# Mean Value Theorem: Application

I have this problem which I think the Mean Value Theorem for continuous functions may apply.

Let $\{f_{n}\}_{n\geq 1}$ be a sequence of non-zero continuous real functions on $\mathbb R$, with the following properties:

(1) $$\sup_{x\in \mathbb R}|f_{n}(x)|\leq M$$ for some $M>0$, i.e., the sequence is uniformly bounded on $\mathbb R$.

(2) There exists a countable set $W \subset\mathbb R$ such that $$\sup_{w\in W}|f_{n}(w)|\to 0$$ as $n\to \infty$

Question: Is there an $a\in (0,M)$ on the $y$-axis, such that -for every $n$ - we can find a point, say $x_{n}$ on the $x$-axis with $|f_{n}(x_{n})|=a$?

Note: The set $W$ has no accumulation (limit) point.

Edit: I aded that the functions are nonzero.

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Perhaps the $\sup$ in (1) should be attained? Otherwise, take $f_n = 0$, this satisfies all the conditions, but obviously there is no point for which any $|f_n|$ equals $a>0$. – copper.hat Jun 8 '12 at 22:45
@copper.hat: Thank you for your comment, but I'm not given this information. In fact, I'm given that $|f_{n}(x)|\leq M$ for all $x\in \mathbb R$, and all $n\geq 1$, and I think this means that $\sup_{\mathbb R}|f_{n}|\leq M$, I'm right!? – Alpha Jun 8 '12 at 22:53
You are correct. – copper.hat Jun 8 '12 at 22:58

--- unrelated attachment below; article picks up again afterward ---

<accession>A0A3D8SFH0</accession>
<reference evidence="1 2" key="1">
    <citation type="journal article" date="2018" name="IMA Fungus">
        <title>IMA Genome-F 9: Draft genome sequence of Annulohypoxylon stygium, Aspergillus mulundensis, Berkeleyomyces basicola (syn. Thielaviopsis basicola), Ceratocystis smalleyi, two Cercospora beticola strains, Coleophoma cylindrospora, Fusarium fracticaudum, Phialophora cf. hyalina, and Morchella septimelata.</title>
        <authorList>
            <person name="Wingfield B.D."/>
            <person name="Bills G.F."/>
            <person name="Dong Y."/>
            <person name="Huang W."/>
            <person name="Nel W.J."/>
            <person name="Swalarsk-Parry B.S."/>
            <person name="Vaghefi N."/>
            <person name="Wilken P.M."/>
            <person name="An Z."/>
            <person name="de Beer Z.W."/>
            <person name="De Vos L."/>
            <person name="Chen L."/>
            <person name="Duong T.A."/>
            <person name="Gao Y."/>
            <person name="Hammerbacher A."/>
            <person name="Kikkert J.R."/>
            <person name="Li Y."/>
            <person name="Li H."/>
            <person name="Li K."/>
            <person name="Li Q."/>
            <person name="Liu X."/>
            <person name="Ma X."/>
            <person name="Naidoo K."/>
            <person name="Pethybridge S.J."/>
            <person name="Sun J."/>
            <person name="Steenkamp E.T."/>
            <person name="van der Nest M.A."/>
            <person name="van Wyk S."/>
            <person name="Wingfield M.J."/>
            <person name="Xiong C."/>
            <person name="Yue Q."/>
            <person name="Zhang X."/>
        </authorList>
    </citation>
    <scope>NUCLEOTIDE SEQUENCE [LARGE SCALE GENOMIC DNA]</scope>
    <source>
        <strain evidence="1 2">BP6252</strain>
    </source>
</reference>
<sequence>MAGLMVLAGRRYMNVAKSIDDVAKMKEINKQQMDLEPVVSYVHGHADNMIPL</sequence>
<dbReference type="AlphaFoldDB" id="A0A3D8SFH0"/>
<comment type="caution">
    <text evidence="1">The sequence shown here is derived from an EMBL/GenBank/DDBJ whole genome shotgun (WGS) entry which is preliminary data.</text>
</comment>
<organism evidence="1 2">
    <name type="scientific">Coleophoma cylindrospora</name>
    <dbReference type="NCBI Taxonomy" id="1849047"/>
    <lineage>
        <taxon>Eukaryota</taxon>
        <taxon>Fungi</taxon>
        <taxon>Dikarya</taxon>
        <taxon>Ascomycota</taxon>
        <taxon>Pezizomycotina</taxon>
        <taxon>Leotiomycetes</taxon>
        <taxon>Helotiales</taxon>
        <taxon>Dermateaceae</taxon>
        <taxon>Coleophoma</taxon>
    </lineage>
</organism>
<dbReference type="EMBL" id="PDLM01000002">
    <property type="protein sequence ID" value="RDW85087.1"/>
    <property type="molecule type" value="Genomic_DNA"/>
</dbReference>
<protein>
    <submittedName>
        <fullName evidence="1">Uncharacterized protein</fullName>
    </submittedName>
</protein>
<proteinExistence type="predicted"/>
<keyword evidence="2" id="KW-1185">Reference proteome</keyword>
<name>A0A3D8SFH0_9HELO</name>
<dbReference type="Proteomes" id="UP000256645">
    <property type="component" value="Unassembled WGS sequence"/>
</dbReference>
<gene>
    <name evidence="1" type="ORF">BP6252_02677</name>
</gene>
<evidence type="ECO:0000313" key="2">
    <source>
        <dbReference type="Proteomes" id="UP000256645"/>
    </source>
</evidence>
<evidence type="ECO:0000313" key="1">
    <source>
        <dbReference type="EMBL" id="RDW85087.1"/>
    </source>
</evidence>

I excluded the possibility of having zero functions (because this will not effect my problem). Does it change anything now? – Alpha Jun 8 '12 at 23:02

Take $f_n(x)=\frac{1}{n}\sin \pi x$ and $W=\mathbb Z$. For any non-zero $a$, $f_n(x)\ne a$ for all large enough $n$.
Ok, so in this case $f_{n}\to 0$ as $n\to \infty$, that make sense. Is it the only case where the result fail? I mean, if we also exclude this possibility! – Alpha Jun 8 '12 at 23:15
If no subsequence of $\sup |f_n(x)|$ converges to 0, that is if $\liminf\limits_{n\to\infty} \sup\limits_x |f_n(x)| = l>0$, then you can take any $a\in (0,l]$: for all large enough $n$, there is $u_n$ s.t. $|f_n(u_n)|\ge l$ (definition of $l$) and $v_n$ s.t. $|f_n(v_n)|\le a$ (definition of $W$), so you can apply the MVT. Note however that the result is only true for large $n$, not for every $n$! – Generic Human Jun 8 '12 at 23:22
Do we need that "no subsequence of $\sup|f_{n}(x)|$ converges to 0"?? I think if we just assume that $|f_{n}(x)|$ does not converge to 0, which will imply that $\sup_{\mathbb R}|f_{n}(x)|$ does not converges to 0, is enough! – Alpha Jun 8 '12 at 23:31
No, it's not enough: if any subsequence of $\sup |f_n(x)|$ converges to 0, then for any $a>0$, from some point onward in that subsequence we'll have $|f_n(x)|<a$ for all $x$, so the result fails. Saying a sequence does not converge to 0 is much weaker than saying it converges to a non-zero limit. – Generic Human Jun 8 '12 at 23:38
Ohh I see. One last thing: If there is a subsequence of $\sup|f_{n}(x)|$ converges to 0, say $\sup|f_{n_{k}}|$, then this will imply that there exists a subsequence $|f_{n_{k}}|$ of $|f_{n}|$ such that $|f_{n_{k}}|$ converges to 0, right! – Alpha Jun 8 '12 at 23:43